The foundation of the euro was a huge error, but the political economy of France prior to that was also a disaster, inflating and devaluing progressively. I had a friend, now deceased, reputed to be one of De Gaulle's three friends. He was a minister on several occasions, a close friend and associate of Jacqes Rueff in the the creation of the new franc. He was mortified that the politicians ran the economy in the way they did. France thought the euro would stop the deficit vote buying. A euro could well have served Europeif it had been based on the old ecu as a common currency and europeans had been legally able to use, be paid in and hold their bank accounts in their national currencies of ecus. This would have cut the politicians off from their rotten economic practices since, as I pleaded at the time of the pre-euro debate,Mr. Demitrios for example would quickly turn down inflating drachmas and demand ecus. This process would have driven reform throughout Europe over 15 or twenty years. Now they are in an impasse, they have no room for manoevre and we will see the outcome. You are far too sanguine on the state of France. France is not the land of beauty and fine tables that you viewed from your perch. I know a different France and its wealth, both financial and social is crumbling fast.

L. Randall Wray L. Randall WrayJuly 9th, 2013 at 1:33 am

Martin, you might benefit from reading more on the euro from the mmt perspective.

odikhmantievichJuly 9th, 2013 at 1:52 pm

Good grief! The reality is that a full fifth of employed Americans receive no vacation time whatsoever, according to Expedia's Vacation Deprivation 2012 Survey. Get a grip.

Robert PresserJuly 9th, 2013 at 7:51 pm

I saw Greenspan at the Montreal Economic Conference last year as he was interviewed on the Euro Crisis, and he made one excellent comment: "When the southern European nations joined the Euro, everyone expected them to start behaving like Germans. Unsurprisingly, they continued to behave like themselves."

France is not too far behind the southerners, by the way. Part of the problem is that the state permeates the private sector. Back in my days as a management consultant, I was looking at the largest manufacturing firms in France and it was hard to find one without some significant government investment in one form or another. France will not improve its competitiveness if the state is prepared to furnish capital to shore up firms producing mediocre results.

AllanJuly 10th, 2013 at 4:57 am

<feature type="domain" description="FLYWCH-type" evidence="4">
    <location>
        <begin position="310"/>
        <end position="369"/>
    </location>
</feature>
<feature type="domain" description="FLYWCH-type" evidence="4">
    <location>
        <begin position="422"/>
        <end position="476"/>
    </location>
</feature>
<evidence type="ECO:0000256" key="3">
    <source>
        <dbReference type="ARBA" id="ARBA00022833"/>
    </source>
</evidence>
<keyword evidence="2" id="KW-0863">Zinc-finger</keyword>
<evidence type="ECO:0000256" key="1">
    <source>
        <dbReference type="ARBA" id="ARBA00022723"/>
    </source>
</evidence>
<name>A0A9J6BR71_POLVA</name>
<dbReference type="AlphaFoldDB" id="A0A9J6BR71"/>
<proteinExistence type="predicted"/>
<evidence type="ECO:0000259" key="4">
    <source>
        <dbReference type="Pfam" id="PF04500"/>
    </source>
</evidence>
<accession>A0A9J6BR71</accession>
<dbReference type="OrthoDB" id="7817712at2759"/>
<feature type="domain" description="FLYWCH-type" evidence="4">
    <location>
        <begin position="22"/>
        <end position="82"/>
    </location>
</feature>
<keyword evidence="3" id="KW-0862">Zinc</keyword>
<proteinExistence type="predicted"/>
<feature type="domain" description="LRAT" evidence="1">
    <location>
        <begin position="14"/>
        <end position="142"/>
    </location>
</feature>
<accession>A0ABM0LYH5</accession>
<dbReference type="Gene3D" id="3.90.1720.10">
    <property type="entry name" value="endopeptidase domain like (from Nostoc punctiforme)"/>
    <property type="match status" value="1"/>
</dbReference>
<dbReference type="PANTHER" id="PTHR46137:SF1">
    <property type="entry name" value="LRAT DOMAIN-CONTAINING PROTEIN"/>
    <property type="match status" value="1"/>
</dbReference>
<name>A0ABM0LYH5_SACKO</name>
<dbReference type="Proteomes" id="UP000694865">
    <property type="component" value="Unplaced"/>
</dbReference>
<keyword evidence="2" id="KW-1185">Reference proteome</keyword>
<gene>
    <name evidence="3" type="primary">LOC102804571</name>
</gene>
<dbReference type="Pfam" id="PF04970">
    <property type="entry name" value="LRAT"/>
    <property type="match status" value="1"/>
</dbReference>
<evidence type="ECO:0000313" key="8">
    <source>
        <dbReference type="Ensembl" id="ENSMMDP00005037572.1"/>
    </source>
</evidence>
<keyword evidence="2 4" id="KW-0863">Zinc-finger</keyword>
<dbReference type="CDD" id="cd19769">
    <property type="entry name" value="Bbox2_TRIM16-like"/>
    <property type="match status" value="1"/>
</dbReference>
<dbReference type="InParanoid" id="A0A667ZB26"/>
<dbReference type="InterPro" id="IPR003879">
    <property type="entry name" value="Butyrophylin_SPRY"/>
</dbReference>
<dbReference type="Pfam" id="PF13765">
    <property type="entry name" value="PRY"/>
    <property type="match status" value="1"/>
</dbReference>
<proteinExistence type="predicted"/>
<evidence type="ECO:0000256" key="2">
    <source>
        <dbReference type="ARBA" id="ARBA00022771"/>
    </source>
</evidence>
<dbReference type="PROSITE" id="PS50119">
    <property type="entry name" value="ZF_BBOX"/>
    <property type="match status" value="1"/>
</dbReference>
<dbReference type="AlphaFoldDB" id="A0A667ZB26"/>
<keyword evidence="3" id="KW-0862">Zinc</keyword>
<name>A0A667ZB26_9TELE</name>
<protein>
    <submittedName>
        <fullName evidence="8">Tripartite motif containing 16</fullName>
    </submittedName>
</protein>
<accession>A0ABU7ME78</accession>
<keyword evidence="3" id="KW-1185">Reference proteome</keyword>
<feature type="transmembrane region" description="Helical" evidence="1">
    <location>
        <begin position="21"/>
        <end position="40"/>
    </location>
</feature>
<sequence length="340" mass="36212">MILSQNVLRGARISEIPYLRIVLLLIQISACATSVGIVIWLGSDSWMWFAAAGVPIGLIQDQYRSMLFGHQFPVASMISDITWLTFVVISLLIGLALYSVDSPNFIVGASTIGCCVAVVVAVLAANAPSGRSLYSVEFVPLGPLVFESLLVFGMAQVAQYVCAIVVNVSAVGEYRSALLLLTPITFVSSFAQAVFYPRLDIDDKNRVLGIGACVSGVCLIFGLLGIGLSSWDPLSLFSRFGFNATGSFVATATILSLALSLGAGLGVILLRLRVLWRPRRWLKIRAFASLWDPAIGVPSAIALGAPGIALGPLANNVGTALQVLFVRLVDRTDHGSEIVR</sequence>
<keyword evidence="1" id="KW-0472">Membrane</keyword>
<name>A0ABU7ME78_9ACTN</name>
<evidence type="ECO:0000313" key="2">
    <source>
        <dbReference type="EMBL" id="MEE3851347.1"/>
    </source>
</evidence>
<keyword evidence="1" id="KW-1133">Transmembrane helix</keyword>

What you state about tribal societies (presumably hunter- gatherers) is probably true about a proportion of them i.e. those that lived in the relatively more fertile and hospitable regions (Africa/Asia) of the earth. Studies show that those elsewhere could barely find enough to eat to stay alive.
Also, this refers to a period many thousands of years ago. In the interim, in the period of settled agriculture, there was little by way of vacations, forget about paid vacations. Heck, if James Herriot is right, there were no vacations for farmers in the UK even 60 years ago!

L. Randall Wray L. Randall WrayJuly 10th, 2013 at 1:17 pm

Robert: and yet until they joined the euro, france and the club med were all doing just fine, managed to pull themselves out of wwii and built very rich societies in spite of big states and uncompetitive workforces. Seems to indicate that the latter is not the problem?

Sarel van der WaltJuly 10th, 2013 at 1:53 pm

What, and actually have less need for psychologists and psychiatrists because the psychological health will be so much better? Destroy a big part of their oversize and overinflated health sector? you must be kidding…

SteveJuly 10th, 2013 at 7:28 pm


Are there any numbers that show a percentage of Americans (US) that have passports? Can we compare that to other countries that might have similar information?

Stephen Williams

RichardJuly 10th, 2013 at 7:58 pm

It looks like the Land of Extasia somehow cannot deliver
much, when in the same time, the right to paid vacations is
so easily granted by the (civilized) others.

Extremely exceptional…

L. Randall Wray L. Randall WrayJuly 10th, 2013 at 8:47 pm

Last I saw it was around 10% of Americans altho that might have gone up since security tightened makes it highly desirable to have one to go to canada (and americans in the border area do cross that border frequently). Try google! As I recall, even our last president didn’t have one–the scion of a rich family, Harvard and Yale.